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Article
Publication date: 7 August 2009

Arabinda Acharya

The purpose of this paper is to challenge the “myth” that terrorism is cheap and that terrorists are extremely efficient in how they use their money.

Abstract

Purpose

The purpose of this paper is to challenge the “myth” that terrorism is cheap and that terrorists are extremely efficient in how they use their money.

Design/methodology/approach

This paper makes a critical assessment of the “costs” involved in terrorist attacks and addresses the debate about how this affects the overall strategy against terrorist financing.

Findings

This paper argues that costs of terrorism are many and not limited to what is spent on an actual attack. Owing to military and financial counter‐measures, terrorists appear to have lost overall operational efficiency; they are no longer capable of carrying out large‐scale and complex operations like the September 2001 attacks.

Originality/value

Small amounts involved in carrying out a terrorist attack have led to the perception that terrorism is cheap and terrorist attacks can be inexpensively implemented. This has undermined the global and national efforts to counter the financing of terrorism (CFT). This paper is an attempt to persuade the stakeholders in the CFT community that targeting terrorist financing has been and must remain one of the most important fronts in the war against terrorism.

Details

Journal of Money Laundering Control, vol. 12 no. 3
Type: Research Article
ISSN: 1368-5201

Keywords

Content available
Article
Publication date: 18 August 2020

Saroni Biswas, Anirban Biswas, Arabinda Das and Saon Banerjee

This study aims to assess the biodiversity of the study area and estimate the carbon stock of two dry deciduous forest ranges of Banka Forest Division, Bihar, India.

Abstract

Purpose

This study aims to assess the biodiversity of the study area and estimate the carbon stock of two dry deciduous forest ranges of Banka Forest Division, Bihar, India.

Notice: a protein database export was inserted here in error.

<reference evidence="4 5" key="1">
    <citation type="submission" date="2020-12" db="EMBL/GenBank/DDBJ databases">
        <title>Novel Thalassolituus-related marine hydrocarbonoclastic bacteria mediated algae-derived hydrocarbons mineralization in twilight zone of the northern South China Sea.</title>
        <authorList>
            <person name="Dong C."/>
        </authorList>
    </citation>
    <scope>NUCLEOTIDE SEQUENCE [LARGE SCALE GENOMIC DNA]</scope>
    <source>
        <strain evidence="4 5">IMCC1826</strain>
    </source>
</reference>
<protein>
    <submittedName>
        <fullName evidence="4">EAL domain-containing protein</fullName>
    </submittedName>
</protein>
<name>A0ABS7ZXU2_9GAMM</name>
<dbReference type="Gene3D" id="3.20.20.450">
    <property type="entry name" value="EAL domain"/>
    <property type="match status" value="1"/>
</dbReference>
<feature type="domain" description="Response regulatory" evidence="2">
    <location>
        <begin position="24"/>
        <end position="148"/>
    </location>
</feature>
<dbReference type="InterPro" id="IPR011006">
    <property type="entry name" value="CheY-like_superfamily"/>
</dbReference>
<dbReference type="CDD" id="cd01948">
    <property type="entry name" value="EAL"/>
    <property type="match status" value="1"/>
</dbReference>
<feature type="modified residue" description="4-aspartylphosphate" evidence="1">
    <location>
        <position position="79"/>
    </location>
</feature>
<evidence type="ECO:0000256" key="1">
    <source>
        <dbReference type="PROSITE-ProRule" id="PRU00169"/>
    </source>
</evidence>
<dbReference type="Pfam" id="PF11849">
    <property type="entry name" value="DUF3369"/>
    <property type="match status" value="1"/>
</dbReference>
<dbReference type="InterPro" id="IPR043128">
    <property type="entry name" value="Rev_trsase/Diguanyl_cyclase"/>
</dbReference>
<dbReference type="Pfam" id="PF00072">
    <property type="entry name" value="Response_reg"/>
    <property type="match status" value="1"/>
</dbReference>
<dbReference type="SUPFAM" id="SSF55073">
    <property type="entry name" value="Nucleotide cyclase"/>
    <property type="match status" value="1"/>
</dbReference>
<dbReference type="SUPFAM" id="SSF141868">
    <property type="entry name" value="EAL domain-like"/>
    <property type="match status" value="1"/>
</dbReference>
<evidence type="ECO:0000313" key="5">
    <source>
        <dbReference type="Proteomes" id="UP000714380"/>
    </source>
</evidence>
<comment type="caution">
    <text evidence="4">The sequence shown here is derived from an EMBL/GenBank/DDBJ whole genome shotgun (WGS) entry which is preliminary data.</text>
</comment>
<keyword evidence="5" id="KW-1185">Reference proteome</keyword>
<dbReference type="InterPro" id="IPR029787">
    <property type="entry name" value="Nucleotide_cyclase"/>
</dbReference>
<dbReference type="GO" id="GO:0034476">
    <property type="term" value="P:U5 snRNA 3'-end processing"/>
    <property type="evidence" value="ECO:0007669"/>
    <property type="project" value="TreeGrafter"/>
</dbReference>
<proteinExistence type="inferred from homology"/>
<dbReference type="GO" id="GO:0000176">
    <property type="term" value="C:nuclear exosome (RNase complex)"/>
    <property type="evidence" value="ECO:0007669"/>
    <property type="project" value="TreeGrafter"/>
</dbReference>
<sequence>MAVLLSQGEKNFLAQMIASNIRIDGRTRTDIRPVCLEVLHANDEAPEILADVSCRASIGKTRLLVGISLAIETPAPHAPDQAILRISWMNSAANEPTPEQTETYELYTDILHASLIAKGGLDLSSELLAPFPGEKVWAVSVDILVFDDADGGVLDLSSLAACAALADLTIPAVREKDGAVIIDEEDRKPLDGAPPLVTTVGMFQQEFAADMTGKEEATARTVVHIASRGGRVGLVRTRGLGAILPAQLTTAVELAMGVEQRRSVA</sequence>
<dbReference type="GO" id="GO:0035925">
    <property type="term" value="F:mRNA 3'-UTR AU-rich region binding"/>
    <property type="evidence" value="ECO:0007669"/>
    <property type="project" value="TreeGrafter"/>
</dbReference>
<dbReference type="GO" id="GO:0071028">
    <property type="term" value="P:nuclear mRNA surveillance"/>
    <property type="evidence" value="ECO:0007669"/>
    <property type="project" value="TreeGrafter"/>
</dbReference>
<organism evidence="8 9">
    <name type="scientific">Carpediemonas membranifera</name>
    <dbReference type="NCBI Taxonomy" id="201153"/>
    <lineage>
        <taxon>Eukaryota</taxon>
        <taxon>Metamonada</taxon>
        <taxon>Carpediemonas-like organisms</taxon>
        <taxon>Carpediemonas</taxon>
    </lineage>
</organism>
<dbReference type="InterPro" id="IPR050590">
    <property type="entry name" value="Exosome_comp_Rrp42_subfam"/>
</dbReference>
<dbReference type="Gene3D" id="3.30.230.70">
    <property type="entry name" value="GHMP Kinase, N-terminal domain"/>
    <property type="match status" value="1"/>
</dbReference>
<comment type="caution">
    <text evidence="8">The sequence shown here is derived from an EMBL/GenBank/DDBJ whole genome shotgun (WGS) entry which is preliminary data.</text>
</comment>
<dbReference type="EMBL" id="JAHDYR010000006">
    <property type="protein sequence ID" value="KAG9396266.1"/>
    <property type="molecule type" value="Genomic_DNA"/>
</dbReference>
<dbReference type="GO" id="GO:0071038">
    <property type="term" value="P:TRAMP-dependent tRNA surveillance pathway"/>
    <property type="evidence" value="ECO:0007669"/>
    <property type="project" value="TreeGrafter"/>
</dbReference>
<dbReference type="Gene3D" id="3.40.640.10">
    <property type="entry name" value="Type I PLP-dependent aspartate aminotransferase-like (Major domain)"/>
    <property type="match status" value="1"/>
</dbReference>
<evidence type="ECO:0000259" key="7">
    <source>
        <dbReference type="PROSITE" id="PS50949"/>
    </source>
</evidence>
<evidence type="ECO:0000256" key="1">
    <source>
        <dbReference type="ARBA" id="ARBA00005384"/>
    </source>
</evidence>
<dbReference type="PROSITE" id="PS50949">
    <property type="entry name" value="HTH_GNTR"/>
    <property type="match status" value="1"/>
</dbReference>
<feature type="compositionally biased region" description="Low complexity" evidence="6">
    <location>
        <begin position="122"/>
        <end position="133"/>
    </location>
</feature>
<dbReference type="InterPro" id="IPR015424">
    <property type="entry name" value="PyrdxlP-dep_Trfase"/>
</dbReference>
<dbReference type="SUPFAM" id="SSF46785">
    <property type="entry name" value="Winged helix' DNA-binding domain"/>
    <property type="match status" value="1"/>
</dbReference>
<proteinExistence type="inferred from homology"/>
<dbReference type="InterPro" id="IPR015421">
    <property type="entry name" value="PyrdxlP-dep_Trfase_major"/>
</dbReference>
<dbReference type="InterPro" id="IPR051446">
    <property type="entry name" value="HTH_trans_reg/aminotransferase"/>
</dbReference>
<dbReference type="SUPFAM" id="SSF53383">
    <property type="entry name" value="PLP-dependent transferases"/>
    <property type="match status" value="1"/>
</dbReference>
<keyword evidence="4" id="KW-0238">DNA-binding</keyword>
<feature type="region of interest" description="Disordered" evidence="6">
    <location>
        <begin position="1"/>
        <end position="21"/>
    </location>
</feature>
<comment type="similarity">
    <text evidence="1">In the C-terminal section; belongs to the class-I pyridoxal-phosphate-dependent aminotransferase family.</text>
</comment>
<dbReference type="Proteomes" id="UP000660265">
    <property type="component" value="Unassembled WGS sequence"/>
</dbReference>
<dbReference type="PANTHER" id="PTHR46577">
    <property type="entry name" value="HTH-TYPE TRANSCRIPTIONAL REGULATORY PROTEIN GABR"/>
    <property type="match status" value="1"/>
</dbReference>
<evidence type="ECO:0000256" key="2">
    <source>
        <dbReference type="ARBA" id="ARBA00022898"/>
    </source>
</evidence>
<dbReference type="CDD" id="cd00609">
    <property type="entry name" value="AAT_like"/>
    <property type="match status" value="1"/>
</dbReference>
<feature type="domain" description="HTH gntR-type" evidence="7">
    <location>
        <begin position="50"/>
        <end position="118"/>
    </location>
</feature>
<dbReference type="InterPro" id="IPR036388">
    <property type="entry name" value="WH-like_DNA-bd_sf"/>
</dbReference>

Design/methodology/approach

The phytosociological analysis was performed and C stock estimation based on volume determination through nondestructive methods was done.

Findings

Phytosociological analysis found total 18,888 [14,893 < 10 cm (diameter at breast height) dbh] and 2,855 (1,783 < 10 cm dbh) individuals at Banka and Bounsi range with basal area of 181,035.00 cm2 and 32,743.76 cm2, respectively. Importance value index was highest for Shorea robusta in both the ranges. Species diversity index and dominance index, 1.89 and 1.017 at Banka and 1.99 and 5.600 at Bounsi indicated the prevalence of biotic pressure. Decreased dbh and tree height resulted in a lowered growing stock volume as 59,140.40 cm3 ha−1 (Banka) and 71,306.37 cm3 ha−1 (Bounsi). Total C stock at Banka and Bounsi range was 51.8 t ha-1 and 12.56 t ha−1, respectively where the highest C stock is recorded for Shorea robusta in both the ranges (9.8 t ha−1 and 2.54 t ha-1, respectively). A positive correlation between volume, total biomass and basal area of tree species with C stock was observed. R2 value for Banka range was 0.9269 (volume-C stock), 1 (total biomass-C stock) and 0.647 (basal area-C stock). Strong positive correlation was also established at Bounsi range with R2 value of 1. Considering the total forest area enumerated, C sequestration potential was about 194.25 t CO2 (Banka) and 45.9 t CO2 (Bounsi). The valuation of C stock was therefore US$2,525.25 (Banka) and US$596.70 (Bounsi).

Practical implications

The research found the potentiality of the study area to sequester carbon. However, for future, the degraded areas would require intervention of management strategies for restoration of degraded lands and protection of planted trees to increase the carbon sequestration potential of the area.

Originality/value

Present study is the first attempt to assess the phytosociology and estimate the regulatory services of forest with respect to biomass and carbon stock estimation for the Banka forest division of Bihar.

Details

Ecofeminism and Climate Change, vol. 2 no. 1
Type: Research Article
ISSN: 2633-4062

Keywords